Category Archives: China

Hypnotist Steven NanaWusu Wows The Pearl

All that could be heard along Zhapu Lu, Shanghai on March 26 2016 was the roaring laughter consuming the quaint and cosy Pearl Theatre.

The Hypno Comedy Show, produced and hosted by Steven NanaWusu proved once again to be a phenomenal success, captivating the crowd with feats of … you guessed it, hypnosis.

I’ll hold my hands up here and say I was a tad sceptical heading in. I’ve never much believed in the notion of hypnosis. Instead preferring to believe hypnosis was subtle mind tricks designed to lead susceptible people astray, causing them to do all kinds of outlandish things based on the whims of the hypnotist.

But having seen a group of 15 whittled down to around 9 or 10 through a series of increasingly hilarious tests, my interest really began to peak. It was clearly evident to see some of the brave volunteers slipping into a completely relaxed state of ‘trance’ faster than others, leaving heaps of bodies strewn across each other, some in what could only be described as slightly awkward positions, much to the giggling delight of the audience. Luckily the show avoided Hollywood style clichés, there were no stopwatches dangling in the face of those being hypnotised and no one at any point was told they were feeling exceptionally sleepy.

Having set about the stage providing his instructions to the willing participants, Steven let them loose, once or twice on the unsuspecting audience. The antics I beheld, along with the wailing crowd, included but weren’t limited to: a woman seeking out Viagra users through an innate sixth sense, blowing a whistle whenever  she detected one (with sublime results), dance offs, cat-walk competitions, belt snakes and a man who, no matter how thirsty he became, was rendered unable to drink his water, owing to the fact he couldn’t find his own mouth.

hypnosis-drinking-water-Hypno-Comedy-Show

It was a remarkable spectacle continually enhanced by Steven’s own sense of showmanship. Intuitively he assigned different members of his tranced-up performers varying and imaginative attributes, feelings or for lack of a better word states. He suggested that every time he touched one woman, for example, she would find him utterly repulsive, whilst simultaneously telling another there wasn’t a man alive more beautiful him. What we then privy was one woman shuddering and fleeing from him, completely and utterly unsure why as she continually apologised for her repulsion, as another foolishly giggled and smiled uncontrollably as she made subtle sexual passes. The continued combination of mystifying manoeuvres constantly sent ripples of intense laughter throughout a thoroughly entertained gathering of sceptics and believers alike. In fact it was later found that one of the night’s volunteers had, until they had succumb to hypnotism on stage, been a disbeliever of the practice.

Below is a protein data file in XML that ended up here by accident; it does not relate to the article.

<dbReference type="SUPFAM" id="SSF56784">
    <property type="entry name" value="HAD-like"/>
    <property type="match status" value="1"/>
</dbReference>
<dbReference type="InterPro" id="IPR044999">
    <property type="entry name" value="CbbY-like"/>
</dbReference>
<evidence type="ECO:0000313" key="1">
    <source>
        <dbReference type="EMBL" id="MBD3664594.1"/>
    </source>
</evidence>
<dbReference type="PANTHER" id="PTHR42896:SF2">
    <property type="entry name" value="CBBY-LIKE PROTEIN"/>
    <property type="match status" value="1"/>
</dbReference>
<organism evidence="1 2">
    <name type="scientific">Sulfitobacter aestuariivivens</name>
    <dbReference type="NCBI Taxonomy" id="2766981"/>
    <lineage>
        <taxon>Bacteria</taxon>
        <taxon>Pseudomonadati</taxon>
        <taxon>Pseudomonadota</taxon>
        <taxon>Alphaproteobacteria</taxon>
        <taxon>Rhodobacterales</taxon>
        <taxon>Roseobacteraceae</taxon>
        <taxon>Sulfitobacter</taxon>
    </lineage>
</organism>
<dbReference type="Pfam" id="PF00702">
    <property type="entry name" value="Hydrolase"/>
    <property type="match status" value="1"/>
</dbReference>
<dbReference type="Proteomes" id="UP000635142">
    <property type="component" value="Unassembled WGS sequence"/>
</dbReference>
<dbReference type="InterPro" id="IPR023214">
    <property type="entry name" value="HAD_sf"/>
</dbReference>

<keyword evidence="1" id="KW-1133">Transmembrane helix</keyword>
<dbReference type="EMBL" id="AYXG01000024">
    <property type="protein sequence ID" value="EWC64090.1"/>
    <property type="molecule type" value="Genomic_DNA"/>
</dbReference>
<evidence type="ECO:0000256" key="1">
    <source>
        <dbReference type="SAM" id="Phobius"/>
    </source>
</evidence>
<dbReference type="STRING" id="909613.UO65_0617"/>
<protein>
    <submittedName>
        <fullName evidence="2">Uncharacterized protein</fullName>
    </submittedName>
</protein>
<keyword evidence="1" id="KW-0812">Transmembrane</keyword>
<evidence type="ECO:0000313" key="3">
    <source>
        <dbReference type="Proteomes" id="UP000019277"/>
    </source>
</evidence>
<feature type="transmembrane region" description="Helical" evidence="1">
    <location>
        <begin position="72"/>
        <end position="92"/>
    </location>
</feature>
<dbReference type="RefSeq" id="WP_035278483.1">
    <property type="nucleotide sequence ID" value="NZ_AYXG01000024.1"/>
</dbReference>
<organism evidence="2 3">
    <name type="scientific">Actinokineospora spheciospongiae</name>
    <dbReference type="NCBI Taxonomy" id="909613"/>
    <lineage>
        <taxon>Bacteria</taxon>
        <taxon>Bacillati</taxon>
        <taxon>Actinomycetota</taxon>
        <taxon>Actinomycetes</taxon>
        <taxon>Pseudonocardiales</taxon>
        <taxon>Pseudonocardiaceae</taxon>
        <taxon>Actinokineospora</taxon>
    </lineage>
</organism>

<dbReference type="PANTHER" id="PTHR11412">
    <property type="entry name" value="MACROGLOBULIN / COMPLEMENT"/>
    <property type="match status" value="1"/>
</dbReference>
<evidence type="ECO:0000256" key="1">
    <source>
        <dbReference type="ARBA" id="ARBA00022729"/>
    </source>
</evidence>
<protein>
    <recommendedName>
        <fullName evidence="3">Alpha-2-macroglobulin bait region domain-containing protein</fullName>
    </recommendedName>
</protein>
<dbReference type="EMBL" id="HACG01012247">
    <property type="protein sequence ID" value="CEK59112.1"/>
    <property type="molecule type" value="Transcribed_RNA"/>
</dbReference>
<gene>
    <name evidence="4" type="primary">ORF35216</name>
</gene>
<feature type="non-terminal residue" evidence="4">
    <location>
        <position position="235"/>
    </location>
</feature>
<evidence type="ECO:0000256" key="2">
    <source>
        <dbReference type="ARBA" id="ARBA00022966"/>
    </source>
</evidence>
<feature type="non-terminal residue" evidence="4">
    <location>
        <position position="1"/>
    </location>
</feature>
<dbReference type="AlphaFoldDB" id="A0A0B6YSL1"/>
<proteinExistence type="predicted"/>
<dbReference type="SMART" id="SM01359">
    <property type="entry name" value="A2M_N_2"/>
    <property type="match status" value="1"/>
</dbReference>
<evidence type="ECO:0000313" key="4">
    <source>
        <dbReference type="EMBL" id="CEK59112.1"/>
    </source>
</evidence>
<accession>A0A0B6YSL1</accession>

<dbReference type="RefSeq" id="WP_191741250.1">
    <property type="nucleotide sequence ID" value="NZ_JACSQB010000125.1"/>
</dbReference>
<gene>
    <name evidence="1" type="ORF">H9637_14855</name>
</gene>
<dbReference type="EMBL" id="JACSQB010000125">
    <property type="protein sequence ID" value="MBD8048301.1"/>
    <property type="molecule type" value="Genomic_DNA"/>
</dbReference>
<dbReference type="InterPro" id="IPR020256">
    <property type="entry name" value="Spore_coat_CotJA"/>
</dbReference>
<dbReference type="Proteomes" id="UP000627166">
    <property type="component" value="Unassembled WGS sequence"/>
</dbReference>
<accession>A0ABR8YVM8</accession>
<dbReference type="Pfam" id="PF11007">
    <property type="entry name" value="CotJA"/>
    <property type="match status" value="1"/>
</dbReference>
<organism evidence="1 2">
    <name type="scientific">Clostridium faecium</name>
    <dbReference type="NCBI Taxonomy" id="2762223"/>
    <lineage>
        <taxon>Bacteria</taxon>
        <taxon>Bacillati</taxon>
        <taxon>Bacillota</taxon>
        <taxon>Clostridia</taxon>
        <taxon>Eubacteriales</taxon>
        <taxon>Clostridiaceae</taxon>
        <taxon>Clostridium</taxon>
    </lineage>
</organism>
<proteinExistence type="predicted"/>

One main reservation for many is the issue of safety, one that Steven candidly addressed. Each and every person who had slipped into a state of ‘trance’ could only do so willingly. This state is somewhat akin to a dream, meaning no one could give themselves over to this frame of mind and never wake up, as a lot of people generally fear. As the hypnotist explained, no one can ever trap themselves inside one of their own dreams, the mind simply won’t allow it. Equally at the end of the show, it was obvious everyone who had jumped at the opportunity to be hypnotised had emerged completely unscathed, except perhaps for when the memory of what they had done in front of a room of complete strangers came flooding back to them all at once. Their facial expressions alone were priceless.

But being a comedy show, it’s easy to imagine any thoughts of danger or safety soon escaped the minds of the audience as their eyes eager devoured the participants misadventures unfolding before them up on that stage.

Having witnessed my first Comedy Hypnosis Show I can and do whole-heartedly endorse it. Although my verdict is still out on whether I believe or not. What’s more I suggest you open a new tab right now and start hunting for your nearest show, it’s certainly an experience worth living.

As for those residing in Shanghai, stay tuned. As soon as I know when and where this man’s next show is, so will you! I might even see you there.

To find out more about Steven and his hypno skills, check out his Facebook page or his website.

[Image(s) from lilaclace & Hypnosis Steve NanaWusu]

A Culture of Names

What does your name mean? I’m sure you’ve considered this question at least once. More than likely you’ve turned to the powers of the internet to provide yourself with an answer to that very mystery. Personally, I know I’ve often found myself curiously pondering over such a query, eager to know just it meant to be called my name. So in spirit of my curiosity, take my name: